Restaurant of the Week: Great Grinders and Burgers



Great Grinders and Burgers, 12423 Central Ave. (at the 60), Chino

Grinders, for the uninitiated, are submarine sandwiches rather than suggestive dances at the Video Music Awards. This Chino shop gets decent ratings on Yelp, so I sought it out for lunch. It’s in the Superior Market center just below the 60 Freeway, east side, across from the Post Office.

They have hot grinders (the comment above still applies), cold sandwiches, burgers, salads and teriyaki. I asked the best items and was told the pastrami sandwiches, char-broiled burgers and grilled chicken salad are the most popular. I went for the pastrami, as a combo with chips (or fries) and soda ($8.63 with tax).

The sandwich, with mustard, pickles and provolone, came on an 8-inch roll, the pastrami flavorful, the roll crusty. Tasty. Great Grinders’ decor is standard sandwich shop, although the Seattle Mariners poster was an unexpected touch. The TV played “People’s Court,” where a plaintiff won a judgment of $1,250 against his lying ex-roommate. Justice prevailed.

A divider between two rows of tables is topped with a long row of ceramic figures of chefs, more than 50 in all. It’s a personal and unusual touch. Not a bad lunch spot.


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Restaurant of the Week: Tummy Stuffer

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Tummy Stuffer, 5530 Schaefer Ave. (at 12th St.), Chino

Feeling the need to boost my Chino restaurant totals, I went searching on Yelp for sandwich places in that city. When I found one with the colorful name Tummy Stuffer, my next lunch choice was obvious. I left my desk so fast my chair was probably gently spinning for a full minute afterward.

Its slogan is “101 Sandwiches!,” and it’s apparently connected to another location of the same name and slogan in Anaheim. The Chino location is in a strip center with automotive businesses, next door to a Korean church. The interior is short on charm, with acoustical tile ceiling, tile floor and fluorescent lighting, but I was there for a sandwich, and with 101, I had plenty of choices.

I went for a Korean BBQ, the 8-inch ($6.59) version (the 12-inch is $8). It’s marinated sliced beef on a french roll with lettuce, onion and pickles. I prefer the KBBQ at Corner Deli in Ontario, the crucial difference being Corner Deli’s slaw, but the Tummy Stuffer one was credible, not to mention edible, and the 8-inch, along with a basket of crinkle fries, was sufficient to stuff my tummy.

The sandwich isn’t even technically on the menu, which has various, numbered turkey, ham, roast beef, salami, tuna salad, bacon, club, vegetarian, egg salad, steak, meatball, sausage and pastrami sandwiches, as well as hamburgers, teriyaki bowls and a few salads. The menu lists 114 sandwiches. The KBBQ isn’t among them and neither was another on the specials board, a shrimp sub.

I guess the menu is stuffed too.

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Restaurant of the Week: New York Pizzeria

New York Pizzeria, 12431 Central Ave. (at the 60), Chino

You can’t find Chicago pizza in the Inland Valley, so far as I know, but people who like New York pizza have a handful of places to choose from. No spot is more established than New York Pizzeria, which opened in Chino in 1984.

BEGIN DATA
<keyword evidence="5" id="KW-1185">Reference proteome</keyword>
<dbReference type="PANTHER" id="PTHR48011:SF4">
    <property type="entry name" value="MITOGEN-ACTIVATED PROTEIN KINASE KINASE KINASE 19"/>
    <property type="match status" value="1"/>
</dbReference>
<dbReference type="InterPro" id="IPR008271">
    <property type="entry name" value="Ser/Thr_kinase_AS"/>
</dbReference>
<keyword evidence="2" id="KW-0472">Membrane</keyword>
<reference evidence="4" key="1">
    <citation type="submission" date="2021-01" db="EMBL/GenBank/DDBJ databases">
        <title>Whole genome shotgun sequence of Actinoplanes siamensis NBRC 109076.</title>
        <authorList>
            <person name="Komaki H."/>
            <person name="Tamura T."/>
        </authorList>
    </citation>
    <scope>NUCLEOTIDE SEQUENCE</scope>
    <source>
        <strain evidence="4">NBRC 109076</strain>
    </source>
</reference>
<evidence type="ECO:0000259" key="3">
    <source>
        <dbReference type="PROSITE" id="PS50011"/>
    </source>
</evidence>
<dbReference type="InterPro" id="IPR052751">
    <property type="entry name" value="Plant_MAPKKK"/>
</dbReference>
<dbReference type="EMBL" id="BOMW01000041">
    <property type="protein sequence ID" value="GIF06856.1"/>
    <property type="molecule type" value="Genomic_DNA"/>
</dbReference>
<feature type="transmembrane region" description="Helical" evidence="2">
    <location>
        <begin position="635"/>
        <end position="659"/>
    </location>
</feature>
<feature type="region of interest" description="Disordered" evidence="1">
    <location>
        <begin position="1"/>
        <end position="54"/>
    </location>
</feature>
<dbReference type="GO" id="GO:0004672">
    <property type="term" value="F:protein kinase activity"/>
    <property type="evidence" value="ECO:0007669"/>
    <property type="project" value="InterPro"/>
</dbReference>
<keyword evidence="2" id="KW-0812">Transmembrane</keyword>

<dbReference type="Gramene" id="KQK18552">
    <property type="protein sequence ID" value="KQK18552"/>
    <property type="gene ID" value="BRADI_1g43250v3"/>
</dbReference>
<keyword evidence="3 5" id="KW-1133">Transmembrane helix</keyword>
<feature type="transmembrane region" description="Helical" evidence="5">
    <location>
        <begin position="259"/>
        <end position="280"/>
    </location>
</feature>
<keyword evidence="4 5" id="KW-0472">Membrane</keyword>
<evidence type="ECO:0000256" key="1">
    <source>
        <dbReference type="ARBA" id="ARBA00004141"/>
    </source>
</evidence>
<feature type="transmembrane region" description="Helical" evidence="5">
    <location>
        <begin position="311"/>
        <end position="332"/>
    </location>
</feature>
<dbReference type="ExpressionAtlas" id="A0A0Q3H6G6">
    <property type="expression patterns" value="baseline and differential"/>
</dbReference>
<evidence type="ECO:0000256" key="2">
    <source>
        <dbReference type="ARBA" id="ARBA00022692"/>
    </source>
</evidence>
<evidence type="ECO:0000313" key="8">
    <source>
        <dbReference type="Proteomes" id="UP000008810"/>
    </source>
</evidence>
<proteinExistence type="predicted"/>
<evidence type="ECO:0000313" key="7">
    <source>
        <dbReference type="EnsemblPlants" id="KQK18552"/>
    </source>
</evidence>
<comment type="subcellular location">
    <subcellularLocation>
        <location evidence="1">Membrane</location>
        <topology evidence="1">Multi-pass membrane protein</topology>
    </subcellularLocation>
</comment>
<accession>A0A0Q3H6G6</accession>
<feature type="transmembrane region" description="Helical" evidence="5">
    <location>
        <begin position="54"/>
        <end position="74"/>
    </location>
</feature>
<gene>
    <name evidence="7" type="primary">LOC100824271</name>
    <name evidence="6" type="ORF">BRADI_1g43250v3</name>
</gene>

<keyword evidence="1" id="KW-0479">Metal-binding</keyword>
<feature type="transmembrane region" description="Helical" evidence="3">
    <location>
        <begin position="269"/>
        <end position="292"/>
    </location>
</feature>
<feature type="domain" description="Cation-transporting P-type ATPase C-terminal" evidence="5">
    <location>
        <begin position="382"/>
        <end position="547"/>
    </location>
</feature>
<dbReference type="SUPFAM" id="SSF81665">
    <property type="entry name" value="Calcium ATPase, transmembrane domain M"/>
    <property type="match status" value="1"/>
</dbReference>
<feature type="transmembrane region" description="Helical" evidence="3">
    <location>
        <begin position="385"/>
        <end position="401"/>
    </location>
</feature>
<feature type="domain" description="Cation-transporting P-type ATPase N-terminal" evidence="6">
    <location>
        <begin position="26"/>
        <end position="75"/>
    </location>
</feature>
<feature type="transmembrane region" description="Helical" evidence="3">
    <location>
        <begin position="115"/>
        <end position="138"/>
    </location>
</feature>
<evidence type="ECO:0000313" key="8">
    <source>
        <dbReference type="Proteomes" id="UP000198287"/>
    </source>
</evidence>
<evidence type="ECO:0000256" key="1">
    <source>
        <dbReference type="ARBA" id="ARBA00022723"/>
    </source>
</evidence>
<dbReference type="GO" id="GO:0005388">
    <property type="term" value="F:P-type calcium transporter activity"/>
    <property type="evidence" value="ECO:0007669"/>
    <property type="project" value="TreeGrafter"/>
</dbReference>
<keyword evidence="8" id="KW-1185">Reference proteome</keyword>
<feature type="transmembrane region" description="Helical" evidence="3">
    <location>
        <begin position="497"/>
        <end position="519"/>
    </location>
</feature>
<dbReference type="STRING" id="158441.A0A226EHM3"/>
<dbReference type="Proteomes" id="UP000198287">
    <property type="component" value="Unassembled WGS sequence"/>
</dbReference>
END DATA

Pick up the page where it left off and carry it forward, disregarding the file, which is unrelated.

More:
After a recommendation from reader Ron Scott, I met a couple of friends there for lunch. Not much to look at from the outside, as it’s housed in a stucco cube on the outskirts of the Superior Market center just below the 60 Freeway, but New York Pizzeria becomes interesting the moment you step inside. There’s NYC photos, posters and memorabilia in the entryway, as well as a few seats from the original (1923-2006) Yankee Stadium, in which you can wait for takeout and think about Phil Rizzuto.

Closer to home, the arch-shaped windows into the kitchen for ordering remind me of Pizza Royale in Rancho Cucamonga. NYP has grinders, a few pastas and a couple of salads, but clearly the main event is the pizza. They make the dough fresh daily, make their own sauces, grate their own cheese and bake their pizzas in a stone oven.

We got two medium pizzas, one with sausage and mushroom, the other cheeseless with vegetables (accommodating the table’s wannabe vegan). This would have cost us $30, but they have a deal, two medium pizzas, two toppings each, for $19, so we went for it. (I had suggested we get a straight cheese pizza, but if the toppings are free…)

We liked the results. I appreciated the chunks of sausage and fresh mushrooms but thought the crust, which kept collapsing, was too thin to support two toppings. Still, it was a good pizza and my meat-eating friend thought so too. As for the cheeseless pizza, “the veggies were plentiful and fresh,” said the wannabe vegan. The meat-eating friend said agreeably, “It turned out not to be a mockery of what a pizza is supposed to be.” I’ll second that. The crust was thicker on the veggie pizza.

Although we gave the edge to San Biagio’s NY Pizza in Upland for its sauce, we¬†all said we’d be willing to return here. In fact, a couple of weeks later, I did, going there for a solo weekday lunch. You can get an 8-inch pizza with two toppings, a salad and a soda for $6.49. I did that but skipped the toppings because I wanted to try a straight cheese pizza. Pretty good, and the salad beats San Biagio’s.

The dining room at New York Pizzeria is wallpapered in youth sports plaques, and the day of our Saturday lunch several of the picnic-style tables were reserved for young players, who showed up in force, and hungry. Not a place for an intimate evening, but fun. Service was exceedingly friendly at this family-owned restaurant. Probably friendlier than you’d get in New York.

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Restaurant of the Week: Bento Box